The result of that kind of approach is some real eyesores around the country erected by some household names, which I shall not list because we all know who they are. It is true that some of them are mending their ways. The powerful case made initially by my noble friend Lord Rogers is unanswerable so I shall not try to do so. By some means I shall get the word "design" included in the Bill.

Lord Rogers of Riverside: I was delighted to hear all the things that the Minister said. In fact, I find very little with which to argue. I was also pleased to hear the general support of the Committee. It is imperative that we continue with the policy specifically mentioned by the Minister of John Gummer's concept of no out-of-town retail. It is consistent with the concept of using brownfield first. We have to be extremely serious about this matter. There is a tendency, especially in the north, to use greenfield land because it is easier.

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Good design is critical, but I am not sure that I accept that it is subjective, because all art is subjective. We could argue about the quality of Georgian terraces or Bach, but there is a general sense in which we agree. We could be talking about a Cornish village. I am not suggesting that there should be high, middle or low art, but there is a general feeling about what is good design—a beautiful farm as well as a great palace such as this one. We can find a measure of agreement and I would like to see that included as much as possible within the Bill and in added verbal support to the outline planning.

To make things simple, our aim must be not to have to go to lawyers for advice. Things should be so simple that we can understand what the outline planning permission is. Again, I do not think that there is any disagreement between us. I would like to take this opportunity to say how much I enjoy listening to the Minister. I am pleased to see in what good voice he is. It is unusual to have such a Minister. I beg leave to withdraw the amendment.

Amendment, by leave, withdrawn.

[Amendment No. 83 not moved.]

Baroness Hamwee moved Amendment No. 83A:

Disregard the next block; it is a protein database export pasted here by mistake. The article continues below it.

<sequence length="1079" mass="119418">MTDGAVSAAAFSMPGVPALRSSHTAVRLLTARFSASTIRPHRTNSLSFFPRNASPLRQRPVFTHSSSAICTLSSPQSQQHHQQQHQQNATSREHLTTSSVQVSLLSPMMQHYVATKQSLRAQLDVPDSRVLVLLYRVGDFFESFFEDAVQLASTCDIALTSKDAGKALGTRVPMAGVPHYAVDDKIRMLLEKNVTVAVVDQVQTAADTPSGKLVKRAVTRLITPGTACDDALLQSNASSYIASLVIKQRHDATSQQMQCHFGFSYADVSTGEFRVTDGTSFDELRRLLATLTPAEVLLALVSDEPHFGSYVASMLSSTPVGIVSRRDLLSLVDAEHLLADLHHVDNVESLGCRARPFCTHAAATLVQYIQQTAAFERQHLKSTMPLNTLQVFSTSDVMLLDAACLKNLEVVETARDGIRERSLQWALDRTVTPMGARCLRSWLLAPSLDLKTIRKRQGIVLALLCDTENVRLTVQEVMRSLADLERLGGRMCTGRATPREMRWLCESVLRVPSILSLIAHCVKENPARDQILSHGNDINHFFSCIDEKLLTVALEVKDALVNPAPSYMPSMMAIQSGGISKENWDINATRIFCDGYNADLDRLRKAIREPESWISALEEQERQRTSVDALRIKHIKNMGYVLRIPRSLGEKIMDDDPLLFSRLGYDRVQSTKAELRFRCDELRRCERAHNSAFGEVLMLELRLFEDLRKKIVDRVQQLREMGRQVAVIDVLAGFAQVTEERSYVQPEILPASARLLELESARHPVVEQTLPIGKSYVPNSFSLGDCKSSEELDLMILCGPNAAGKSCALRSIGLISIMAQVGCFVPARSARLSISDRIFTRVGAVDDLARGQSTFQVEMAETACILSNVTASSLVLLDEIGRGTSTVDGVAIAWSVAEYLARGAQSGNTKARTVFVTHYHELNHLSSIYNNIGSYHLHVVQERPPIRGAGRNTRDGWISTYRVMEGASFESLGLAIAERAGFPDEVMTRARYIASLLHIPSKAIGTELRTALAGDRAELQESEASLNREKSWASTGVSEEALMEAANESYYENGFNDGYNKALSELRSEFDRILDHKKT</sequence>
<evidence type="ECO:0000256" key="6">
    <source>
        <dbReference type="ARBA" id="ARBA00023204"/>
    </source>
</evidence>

Page 7, line 12, after "population" insert "and projected population"

The noble Baroness said: In moving this amendment, I shall speak also to Amendments Nos. 84A and 84B, which are grouped with Amendment No. 84. I rather wish that we could have stopped while we were ahead.

Amendment No. 83A is another proposed amendment to Clause 12—the survey clause. Subsection (2) sets out some of the matters to be kept under review. One of those is,

    "the size, composition and distribution of the population of the area".

In the first amendment, I suggest that that should be extended to include projected population. The Minister may tell me that it does, but I would like to be clear about that.

It is simply not possible to plan without looking ahead. The last census was contentious. Nevertheless, the draft London Plan—I appreciate that we have got into the part on local development—is based on population projections. As is well known, we expect London to increase its population by something equivalent to a city the size of Leeds over the period of the plan. That will also affect the boroughs and the relationship of the area with neighbouring areas. Members of the London Assembly were interested in the relationship with the area in which the noble Lord, Lord Hanningfield, lives because of the population living in Essex and commuting to and from London. I hope that the Minister can reassure me on that matter.

The second amendment is to line 14, which states that another matter to be kept under review should be,

    "any other considerations which may be expected to affect"

the matters set out before it. I wonder whether this should extend to those matters which may be expected to be affected. I may have expressed it too widely but

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the interrelationship of the issues exercises me. For instance, on education and health infrastructure, health centres, doctors' surgeries, hospitals, schools and educational establishments at different levels are all affected by population.

There must be some consideration as to whether limits on what can be provided could affect, for instance, what housing can be planned. The subject is quite circular. Although I am usually a critic of circularity, perhaps this clause needs to reflect it a little more.

Amendment No. 84B relates to line 20 on page 7. Continuing with matters which can be included in the survey, it refers to,

    "any changes which the authority think may occur in relation to any other matter".

I am puzzled by the word "other" matter. What about changes which may occur in relation to matters already listed? I dare say that it is an idiosyncrasy of parliamentary drafting which I have not got my head around. However, I wish to be certain that the clause is as extensive as I should like. I beg to move.

6.15 p.m.

Lord Lucas: On Amendment No. 84, my main ambition is to persuade the Government that not only does the state of affairs need to be considered but also what people would like to be the state of affairs. With a collection of housing within a local planning authority, people have to survive with what is there. One could say that that came under Clause 12(2)(a). But what is not included is any feeling about people's ambitions. Are people living in houses that they do not like? Would they like to move into different housing in different environments? A local planning authority may be looking at the building of housing for its people 50 or 100 years ahead. It is not a question of the housing people need now but the ambitions they have for the future. Looking ahead, what built environment are we trying to create?

It is a difficult concept. I agree that it does not fall naturally from a collection of statistics, with people ticking boxes. But to know what people wish to have in the future should be immensely important to the planning decisions we are taking, as well as the state of play now.